Emanuel Moss and Jacob Metcalf
Harvard Business Review
Originally posted 14 Nov 19
Here is an excerpt:
The central challenge ethics owners are grappling with is negotiating between external pressures to respond to ethical crises at the same time that they must be responsive to the internal logics of their companies and the industry. On the one hand, external criticisms push them toward challenging core business practices and priorities. On the other hand, the logics of Silicon Valley, and of business more generally, create pressures to establish or restore predictable processes and outcomes that still serve the bottom line.
We identified three distinct logics that characterize this tension between internal and external pressures:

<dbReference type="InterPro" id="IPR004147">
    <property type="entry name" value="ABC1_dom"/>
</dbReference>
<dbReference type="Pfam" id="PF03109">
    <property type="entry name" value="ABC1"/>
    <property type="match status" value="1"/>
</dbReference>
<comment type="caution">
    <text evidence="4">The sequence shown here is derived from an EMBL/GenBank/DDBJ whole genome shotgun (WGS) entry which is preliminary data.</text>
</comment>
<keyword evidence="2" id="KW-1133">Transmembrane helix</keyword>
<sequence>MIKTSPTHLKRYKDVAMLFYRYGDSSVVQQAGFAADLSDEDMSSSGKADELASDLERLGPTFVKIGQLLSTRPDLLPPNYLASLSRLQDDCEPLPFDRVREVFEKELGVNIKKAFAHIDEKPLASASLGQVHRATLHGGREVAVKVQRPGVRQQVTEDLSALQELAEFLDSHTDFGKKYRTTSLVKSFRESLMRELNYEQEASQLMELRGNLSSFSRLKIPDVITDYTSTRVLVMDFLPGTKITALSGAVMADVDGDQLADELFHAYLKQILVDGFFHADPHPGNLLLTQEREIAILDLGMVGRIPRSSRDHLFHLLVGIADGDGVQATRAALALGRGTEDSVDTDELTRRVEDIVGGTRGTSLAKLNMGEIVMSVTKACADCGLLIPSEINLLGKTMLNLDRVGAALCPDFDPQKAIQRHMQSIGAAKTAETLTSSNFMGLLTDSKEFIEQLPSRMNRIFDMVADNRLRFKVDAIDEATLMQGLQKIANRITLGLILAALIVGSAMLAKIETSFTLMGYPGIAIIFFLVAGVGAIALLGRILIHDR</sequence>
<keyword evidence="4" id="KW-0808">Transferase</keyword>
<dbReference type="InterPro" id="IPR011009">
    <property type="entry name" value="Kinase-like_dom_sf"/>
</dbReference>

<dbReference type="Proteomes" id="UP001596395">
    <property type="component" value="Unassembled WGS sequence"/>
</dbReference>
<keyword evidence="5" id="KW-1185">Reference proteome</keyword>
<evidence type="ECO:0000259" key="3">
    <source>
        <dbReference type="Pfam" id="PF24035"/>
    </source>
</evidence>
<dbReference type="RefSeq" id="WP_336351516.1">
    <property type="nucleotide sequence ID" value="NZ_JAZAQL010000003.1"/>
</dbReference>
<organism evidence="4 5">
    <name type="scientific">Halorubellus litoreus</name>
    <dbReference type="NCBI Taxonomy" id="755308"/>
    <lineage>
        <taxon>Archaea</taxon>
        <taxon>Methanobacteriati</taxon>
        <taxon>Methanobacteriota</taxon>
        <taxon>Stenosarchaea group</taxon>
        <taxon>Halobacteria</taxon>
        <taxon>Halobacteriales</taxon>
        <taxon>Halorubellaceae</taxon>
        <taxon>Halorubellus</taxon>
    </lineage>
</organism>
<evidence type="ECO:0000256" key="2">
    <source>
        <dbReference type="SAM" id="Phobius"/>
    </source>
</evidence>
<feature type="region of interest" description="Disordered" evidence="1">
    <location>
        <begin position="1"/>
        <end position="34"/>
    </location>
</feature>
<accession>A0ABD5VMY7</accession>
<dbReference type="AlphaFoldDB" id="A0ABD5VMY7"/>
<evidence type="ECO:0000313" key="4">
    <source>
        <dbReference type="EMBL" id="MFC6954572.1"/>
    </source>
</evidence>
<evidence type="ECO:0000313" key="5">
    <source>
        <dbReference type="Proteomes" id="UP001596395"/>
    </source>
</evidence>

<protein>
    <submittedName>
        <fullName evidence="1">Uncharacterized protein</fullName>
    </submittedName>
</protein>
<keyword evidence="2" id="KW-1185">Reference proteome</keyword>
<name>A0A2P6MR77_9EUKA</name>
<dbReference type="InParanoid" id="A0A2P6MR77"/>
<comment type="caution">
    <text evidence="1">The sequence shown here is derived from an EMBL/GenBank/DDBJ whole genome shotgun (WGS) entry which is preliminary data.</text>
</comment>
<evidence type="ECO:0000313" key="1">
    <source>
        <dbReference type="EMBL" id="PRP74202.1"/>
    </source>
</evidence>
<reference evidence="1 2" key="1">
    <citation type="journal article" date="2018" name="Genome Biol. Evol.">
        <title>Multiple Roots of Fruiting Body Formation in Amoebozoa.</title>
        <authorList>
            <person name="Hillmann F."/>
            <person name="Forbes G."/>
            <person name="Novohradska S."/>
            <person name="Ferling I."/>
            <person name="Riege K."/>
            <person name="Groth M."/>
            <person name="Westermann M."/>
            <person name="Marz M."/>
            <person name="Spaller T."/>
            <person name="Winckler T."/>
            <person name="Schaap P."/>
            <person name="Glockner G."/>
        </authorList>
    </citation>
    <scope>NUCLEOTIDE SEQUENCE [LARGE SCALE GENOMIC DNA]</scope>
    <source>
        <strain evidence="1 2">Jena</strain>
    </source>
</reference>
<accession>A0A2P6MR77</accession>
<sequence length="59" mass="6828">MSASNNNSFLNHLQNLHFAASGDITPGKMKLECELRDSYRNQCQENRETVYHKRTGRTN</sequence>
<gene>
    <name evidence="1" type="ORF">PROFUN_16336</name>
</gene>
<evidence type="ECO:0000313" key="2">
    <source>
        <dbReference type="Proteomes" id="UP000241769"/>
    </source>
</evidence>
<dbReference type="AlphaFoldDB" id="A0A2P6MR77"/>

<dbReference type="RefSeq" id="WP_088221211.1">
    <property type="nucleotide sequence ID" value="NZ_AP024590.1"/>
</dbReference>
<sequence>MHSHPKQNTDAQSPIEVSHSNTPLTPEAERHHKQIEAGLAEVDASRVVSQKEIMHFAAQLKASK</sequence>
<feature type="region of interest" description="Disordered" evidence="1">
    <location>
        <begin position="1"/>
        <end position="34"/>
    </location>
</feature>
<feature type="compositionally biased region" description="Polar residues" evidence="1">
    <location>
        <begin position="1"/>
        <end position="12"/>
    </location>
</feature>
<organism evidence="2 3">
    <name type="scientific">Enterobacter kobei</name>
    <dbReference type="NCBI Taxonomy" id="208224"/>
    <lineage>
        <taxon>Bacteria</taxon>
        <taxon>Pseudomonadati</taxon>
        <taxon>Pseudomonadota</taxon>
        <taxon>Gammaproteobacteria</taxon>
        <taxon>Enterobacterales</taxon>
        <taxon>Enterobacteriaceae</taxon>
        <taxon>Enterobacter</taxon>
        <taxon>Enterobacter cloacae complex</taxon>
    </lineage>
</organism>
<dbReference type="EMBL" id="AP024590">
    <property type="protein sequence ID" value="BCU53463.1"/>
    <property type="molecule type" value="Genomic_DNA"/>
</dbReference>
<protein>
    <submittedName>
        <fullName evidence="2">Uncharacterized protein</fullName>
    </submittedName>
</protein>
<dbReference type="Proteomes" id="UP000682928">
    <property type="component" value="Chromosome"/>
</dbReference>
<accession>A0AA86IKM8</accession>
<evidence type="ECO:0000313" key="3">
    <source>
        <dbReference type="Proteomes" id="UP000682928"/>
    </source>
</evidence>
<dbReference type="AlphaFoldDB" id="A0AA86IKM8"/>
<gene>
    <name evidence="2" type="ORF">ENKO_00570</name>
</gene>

Meritocracy: Although originally coined as a derisive term in satirical science fiction by British sociologist Michael Young, meritocracy infuses everything in Silicon Valley from hiring practices to policy positions, and retroactively justifies the industry’s power in our lives. As such, ethics is often framed with an eye toward smarter, better, and faster approaches, as if the problems of the tech industry can be addressed through those virtues. Given this, it is not surprising that many within the tech industry position themselves as the actors best suited to address ethical challenges, rather than less technically-inclined stakeholders, including elected officials and advocacy groups. In our interviews, this manifested in relying on engineers to use their personal judgement by “grappling with the hard questions on the ground,” trusting them to discern and to evaluate the ethical stakes of their own products. While there are some rigorous procedures that help designers scan for the consequences of their products, sitting in a room and “thinking hard” about the potential harms of a product in the real world is not the same as thoroughly understanding how someone (whose life is very different than a software engineer) might be affected by things like predictive policing or facial recognition technology, as obvious examples. Ethics owners find themselves being pulled between technical staff that assert generalized competence over many domains and their own knowledge that ethics is a specialized domain that requires deep contextual understanding.
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